The Sahel is not only rural – a common misconception. The region with a population of about 50 million people has experienced unprecedented urban population explosion and most future growth is set to occur in cities. Urban environments are more heterogeneous than rural ones. Many of the newcomers are from most disadvantaged rural backgrounds, and thus have fewest resources to help them cope in cities. Economic decline or slowdown (stagnating or declining gross domestic product annually),results in urban economies strained with limited ability of local and national governments to provide minimally decent living conditions, basic social services and livelihood opportunities. Overcrowded and extremely unsanitary slums and shantytowns which leads to epidemics and outbreaks of diseases – pockets of severe deprivation, poverty and concentration of ill health. Health care systems affecting health and mortality tend to be better for urban than rural populations. However, overall the rural-urban gap in child health is narrowing due to increase in urban malnutrition, and health and nutritional outcomes for poor urban children can be worse in cities. Source: Lifland, Amy. Starvation in the Sahel Urban-Rural Differentials in Child Malnutrition Trends and Socioeconomic Correlates in Sub-Saharan Africa Note to teachers: Ask students to use the information on this slide and the next slide to construct a spider diagram with the title: The Sahel: growth in informal urban settlements

17 Growing urban poverty: Mali, Chad, Burkino Faso
Action for students: How do growing poverty and a breakdown of the country’s social fabric relate to growing urban settlements and malnutrition in the Sahel? Bamako, Mali BBC Photo journal on Chad urban migrant story Burkino Faso’s urban hunger What do the slums look like in the Sahel? More on Chad’s N’Djamena, for example, pictured here: Image:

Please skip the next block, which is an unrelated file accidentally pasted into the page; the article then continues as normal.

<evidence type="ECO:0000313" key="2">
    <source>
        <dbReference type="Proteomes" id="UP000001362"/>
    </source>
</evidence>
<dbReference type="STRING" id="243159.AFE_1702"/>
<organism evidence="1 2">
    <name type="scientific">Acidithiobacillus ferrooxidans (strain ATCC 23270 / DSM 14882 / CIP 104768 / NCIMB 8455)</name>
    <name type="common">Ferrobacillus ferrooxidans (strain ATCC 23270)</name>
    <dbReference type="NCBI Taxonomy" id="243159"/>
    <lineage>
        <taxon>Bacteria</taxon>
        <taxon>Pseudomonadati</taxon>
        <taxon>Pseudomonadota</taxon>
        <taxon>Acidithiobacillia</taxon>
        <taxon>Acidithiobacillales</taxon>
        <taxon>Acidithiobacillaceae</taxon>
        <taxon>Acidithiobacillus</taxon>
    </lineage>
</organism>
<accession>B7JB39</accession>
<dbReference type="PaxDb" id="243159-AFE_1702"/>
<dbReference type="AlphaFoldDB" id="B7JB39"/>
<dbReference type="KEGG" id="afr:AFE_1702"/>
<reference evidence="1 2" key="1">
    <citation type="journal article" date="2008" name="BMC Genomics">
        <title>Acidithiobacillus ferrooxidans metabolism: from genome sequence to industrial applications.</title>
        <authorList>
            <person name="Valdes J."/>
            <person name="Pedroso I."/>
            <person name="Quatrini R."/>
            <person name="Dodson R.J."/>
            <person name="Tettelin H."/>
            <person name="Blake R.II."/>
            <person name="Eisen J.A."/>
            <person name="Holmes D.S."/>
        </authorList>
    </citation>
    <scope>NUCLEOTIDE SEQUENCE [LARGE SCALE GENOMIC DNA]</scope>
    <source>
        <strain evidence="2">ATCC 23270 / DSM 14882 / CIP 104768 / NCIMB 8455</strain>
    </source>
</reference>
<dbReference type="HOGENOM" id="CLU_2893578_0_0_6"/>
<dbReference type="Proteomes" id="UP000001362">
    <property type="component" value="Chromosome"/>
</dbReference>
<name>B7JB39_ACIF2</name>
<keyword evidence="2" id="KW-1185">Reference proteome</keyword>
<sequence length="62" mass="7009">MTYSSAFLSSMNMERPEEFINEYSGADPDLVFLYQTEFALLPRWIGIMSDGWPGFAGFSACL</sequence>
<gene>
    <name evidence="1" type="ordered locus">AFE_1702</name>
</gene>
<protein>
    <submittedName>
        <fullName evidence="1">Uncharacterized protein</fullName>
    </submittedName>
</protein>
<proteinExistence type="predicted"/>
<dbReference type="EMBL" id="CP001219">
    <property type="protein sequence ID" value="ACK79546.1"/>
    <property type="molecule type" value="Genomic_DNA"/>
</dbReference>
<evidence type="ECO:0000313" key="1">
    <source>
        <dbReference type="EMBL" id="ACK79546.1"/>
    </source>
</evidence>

18 Climate change in arid and semi-arid areas
“650 million people now live in arid or semi-arid areas where floods and droughts and price shocks are expected to have the most impact. The recent crises in the Horn of Africa and Sahel may be becoming the new normal. Droughts are expected to become more frequent....Climate change is a creeping disaster.” - UN's World Food Programme climate change office, Action for students: Climate change in arid and semi-arid areas poses the greatest threat to the food security of people living in these areas. Discuss. Write a report with that title, using the Examiners Report as a guide Resources below Maps which follow in this section of the presentation and Other resources you select On climate change: Guardian article Slideshow on climate change: Video on work to build resilience: Hunger and Climate Change (cover pictured on right and following two slides) and note impact by area and initiatives Climate change and Food Fact Sheet Action Aid Note for teachers: A good opportunity for report writing